3d 296, 311-12 (Ct. App. 2004). Instead, the lack of mutuality is focused in one provision,
which may be severed. See Armendariz, 6 P.3d at 696-97; Nyulassy, 16 Cal. Rptr. 3d at 311-12.
And there is no need to write new terms into the contract, since the potential unconscionability
can be removed simply by severing the injunctive relief provision. See Armendariz, 6 P.3d at
697. Finally, the injunctive relief provision is not implicated in this case, and there is no
evidence that it harmed Haugh, further supporting its severability from the rest of the contract.
See Lara, 896 F. Supp. 2d at 848.
Because the arbitration provision is not unconscionable, and because the injunctive relief
provision would be severable from the rest of the agreement if that aspect of it were
unconscionable, Haugh's individual claims are compelled to arbitration and dismissed. See
Johnmohammadi v. Bloomingdale's, Inc., 755 F.3d 1072, 1073-74 (9th Cir. 2014).
Motion to Dismiss the PAGA Claims
As previously mentioned, Haugh also seeks PAGA penalties to enforce his rights "and
the rights of current and former employees." There are number of problems with Haugh's
attempt to recover PAGA penalties. First, as Haugh concedes, he has failed to plead compliance
with PAGA's procedural requirements. His PAGA claims must be dismissed for this reason
alone. Kemp v. Int'l Bus. Machines Corp., No. 09-cv-4683 MHP, 2010 WL 4698490, at *3
(N.D. Cal. Nov. 8, 2010).
But there are other problems. For one thing, the complaint does not clearly identify
which substantive legal claims Haugh believes give rise to PAGA penalties. For example, he
appears to seek PAGA penalties in connection with what he calls his "sixth cause of action," but
the allegations are not clear (nor is it clear that he may seek PAGA penalties based on the "sixth
cause of action"). For another thing, although the complaint asserts that Haugh is attempting,
through PAGA, to enforce the rights of others, it includes no explanation about how Barrett's
alleged conduct constituted a Labor Code violation against anyone other than Haugh himself.
Therefore, if Haugh decides to file an amended complaint asserting only non-arbitrable
PAGA claims, he must consider four things. First, any amended complaint must allege
compliance with PAGA's procedural requirements. Second, any amended complaint must be
limited to violations that can actually give rise to PAGA penalties, and the complaint must only
seek PAGA penalties. Third, if Haugh is truly attempting to assert these claims not just on
behalf of himself but also on behalf of others, any amended complaint must include factual
allegations about how Barrett violated the Labor Code with respect to the other people Haugh
purports to represent.1 Fourth, Haugh should consider whether it's worth filing an amended
complaint that seeks only PAGA penalties at this time. Barrett has requested that any PAGA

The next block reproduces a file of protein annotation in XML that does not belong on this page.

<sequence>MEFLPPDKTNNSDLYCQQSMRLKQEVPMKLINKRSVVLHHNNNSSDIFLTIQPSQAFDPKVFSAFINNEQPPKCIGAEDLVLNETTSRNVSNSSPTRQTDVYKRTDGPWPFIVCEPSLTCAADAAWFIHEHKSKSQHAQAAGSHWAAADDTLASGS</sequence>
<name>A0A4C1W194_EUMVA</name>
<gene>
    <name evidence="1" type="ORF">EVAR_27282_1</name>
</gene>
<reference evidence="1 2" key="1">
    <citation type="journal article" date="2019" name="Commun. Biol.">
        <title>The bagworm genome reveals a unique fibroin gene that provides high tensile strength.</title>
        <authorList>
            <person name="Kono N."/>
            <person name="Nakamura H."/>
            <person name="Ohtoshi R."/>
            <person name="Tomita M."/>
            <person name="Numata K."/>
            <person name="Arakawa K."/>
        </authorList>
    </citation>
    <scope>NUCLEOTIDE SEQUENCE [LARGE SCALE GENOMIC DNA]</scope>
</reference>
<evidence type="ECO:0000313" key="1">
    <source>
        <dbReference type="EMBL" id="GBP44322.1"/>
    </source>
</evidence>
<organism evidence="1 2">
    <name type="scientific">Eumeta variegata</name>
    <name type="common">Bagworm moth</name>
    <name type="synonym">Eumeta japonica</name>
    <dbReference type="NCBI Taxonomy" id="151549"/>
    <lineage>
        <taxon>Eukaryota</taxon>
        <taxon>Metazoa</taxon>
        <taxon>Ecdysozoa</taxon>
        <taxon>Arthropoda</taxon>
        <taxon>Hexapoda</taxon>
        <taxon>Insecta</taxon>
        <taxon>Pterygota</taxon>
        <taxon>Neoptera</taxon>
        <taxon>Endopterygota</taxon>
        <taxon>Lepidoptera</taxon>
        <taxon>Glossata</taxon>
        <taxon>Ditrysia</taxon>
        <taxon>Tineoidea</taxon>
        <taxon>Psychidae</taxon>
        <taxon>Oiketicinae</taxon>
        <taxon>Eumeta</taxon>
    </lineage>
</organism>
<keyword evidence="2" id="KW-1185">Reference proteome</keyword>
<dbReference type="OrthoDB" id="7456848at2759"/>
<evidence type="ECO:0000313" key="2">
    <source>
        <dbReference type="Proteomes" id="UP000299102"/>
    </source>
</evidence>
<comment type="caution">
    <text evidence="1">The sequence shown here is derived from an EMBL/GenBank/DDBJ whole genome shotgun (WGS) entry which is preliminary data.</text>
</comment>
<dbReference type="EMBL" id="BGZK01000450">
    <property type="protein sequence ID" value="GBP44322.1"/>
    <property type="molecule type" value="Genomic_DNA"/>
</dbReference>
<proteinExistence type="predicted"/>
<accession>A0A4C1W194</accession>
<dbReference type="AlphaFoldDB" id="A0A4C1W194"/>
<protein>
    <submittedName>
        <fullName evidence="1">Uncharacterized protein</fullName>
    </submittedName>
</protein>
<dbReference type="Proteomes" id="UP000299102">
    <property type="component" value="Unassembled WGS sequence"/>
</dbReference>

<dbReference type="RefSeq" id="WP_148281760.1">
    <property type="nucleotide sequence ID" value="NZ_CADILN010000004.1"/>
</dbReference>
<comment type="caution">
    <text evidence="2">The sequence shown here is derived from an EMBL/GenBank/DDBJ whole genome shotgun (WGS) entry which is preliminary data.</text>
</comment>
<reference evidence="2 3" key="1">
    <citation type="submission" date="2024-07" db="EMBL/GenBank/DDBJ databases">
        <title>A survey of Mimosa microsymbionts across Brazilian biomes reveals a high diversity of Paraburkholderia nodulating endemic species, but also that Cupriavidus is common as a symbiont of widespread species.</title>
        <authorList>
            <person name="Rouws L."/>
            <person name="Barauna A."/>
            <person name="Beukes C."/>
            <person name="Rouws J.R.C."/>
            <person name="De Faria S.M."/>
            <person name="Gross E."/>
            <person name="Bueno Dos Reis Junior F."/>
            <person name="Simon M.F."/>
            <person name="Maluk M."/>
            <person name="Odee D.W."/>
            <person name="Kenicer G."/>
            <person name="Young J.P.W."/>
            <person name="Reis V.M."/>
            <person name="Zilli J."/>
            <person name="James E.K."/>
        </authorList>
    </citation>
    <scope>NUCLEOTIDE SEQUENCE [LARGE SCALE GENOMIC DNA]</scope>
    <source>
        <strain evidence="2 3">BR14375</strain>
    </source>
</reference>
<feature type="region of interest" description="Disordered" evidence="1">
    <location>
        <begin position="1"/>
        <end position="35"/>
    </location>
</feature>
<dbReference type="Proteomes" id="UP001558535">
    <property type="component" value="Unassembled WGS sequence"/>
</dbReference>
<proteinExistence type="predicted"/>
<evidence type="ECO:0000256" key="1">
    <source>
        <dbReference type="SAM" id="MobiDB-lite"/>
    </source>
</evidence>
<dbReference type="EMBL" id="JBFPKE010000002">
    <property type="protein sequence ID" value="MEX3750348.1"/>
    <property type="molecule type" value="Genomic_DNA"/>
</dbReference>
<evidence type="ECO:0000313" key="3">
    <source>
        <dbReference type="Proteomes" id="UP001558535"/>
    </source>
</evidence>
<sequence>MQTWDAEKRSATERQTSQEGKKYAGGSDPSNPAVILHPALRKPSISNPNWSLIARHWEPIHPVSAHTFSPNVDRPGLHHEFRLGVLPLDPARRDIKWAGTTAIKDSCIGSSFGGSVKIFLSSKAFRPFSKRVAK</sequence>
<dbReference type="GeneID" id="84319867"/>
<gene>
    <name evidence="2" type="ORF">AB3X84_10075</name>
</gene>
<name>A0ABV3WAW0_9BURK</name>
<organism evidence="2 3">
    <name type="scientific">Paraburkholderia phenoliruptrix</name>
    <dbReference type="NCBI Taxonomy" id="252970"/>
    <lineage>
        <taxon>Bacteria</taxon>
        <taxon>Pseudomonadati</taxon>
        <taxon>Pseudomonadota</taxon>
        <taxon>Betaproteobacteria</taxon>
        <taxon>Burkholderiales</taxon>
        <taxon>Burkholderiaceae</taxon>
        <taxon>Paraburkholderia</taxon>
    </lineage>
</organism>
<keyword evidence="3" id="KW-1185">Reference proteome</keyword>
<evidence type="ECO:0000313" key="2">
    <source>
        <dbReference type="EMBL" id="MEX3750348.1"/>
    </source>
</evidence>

If Haugh is not truly seeking PAGA penalties based on violations against others as well as
himself, it's not clear he would be able to pursue PAGA claims at all. See Cal. Lab. Code § 2699
(describing a PAGA action as "a civil action brought by an aggrieved employee on behalf of
himself or herself as well as other current or former employees"); Iskanian, 327 P.3d at 149
(identifying a split in authority on this issue).
claims be stayed pending arbitration of Haugh's individual claims. Although it's not correct, as
some courts seem to assume, that a plaintiff's PAGA claims should always be stayed pending
arbitration of the individual claims, on these facts it's difficult to imagine that Barrett's request
for a stay wouldn't be granted.2
If Haugh chooses to continue to pursue claims for PAGA penalties in this case, he must
file an amended complaint within 21 days of this order. If he does not, the Court will enter a
judgment of dismissal without prejudice.
IT IS SO ORDERED.
Dated: February 28, 2017
United States District Judge
Although Jacobson v. Snap-on Tools Co., No. 15-cv-02141-JD, 2015 WL 8293164, at *6 (N.D.
Cal. Dec. 9, 2015), seems to suggest that PAGA claims should be stayed automatically, courts
have discretion to stay claims not subject to arbitration while other claims are being arbitrated.
See U.S. for Use & Benefit of Newton v. Neumann Caribbean Int'l, Ltd., 750 F.2d 1422, 1426-27
(9th Cir. 1985); Shepardson v. Adecco USA, Inc., No, 15-cv-05102-EMC, 2016 WL 1322994, at
*6 (N.D. Cal. Apr. 5, 2016). Whether a court should exercise that discretion to stay claims for
PAGA penalties may depend on a number of factors, including perhaps the extent and degree to
which the defendant's alleged conduct affects a class of people, and any need the class may have
for prompt relief. It's difficult to imagine, given the nature of his claims (which seem largely if
not entirely individual) that Haugh could make any colorable argument against a stay of his
Disclaimer: Justia Dockets & Filings provides public litigation records from the federal appellate and district courts. These filings and docket sheets should not be considered findings of fact or liability, nor do they necessarily reflect the view of Justia.
Why Is My Information Online?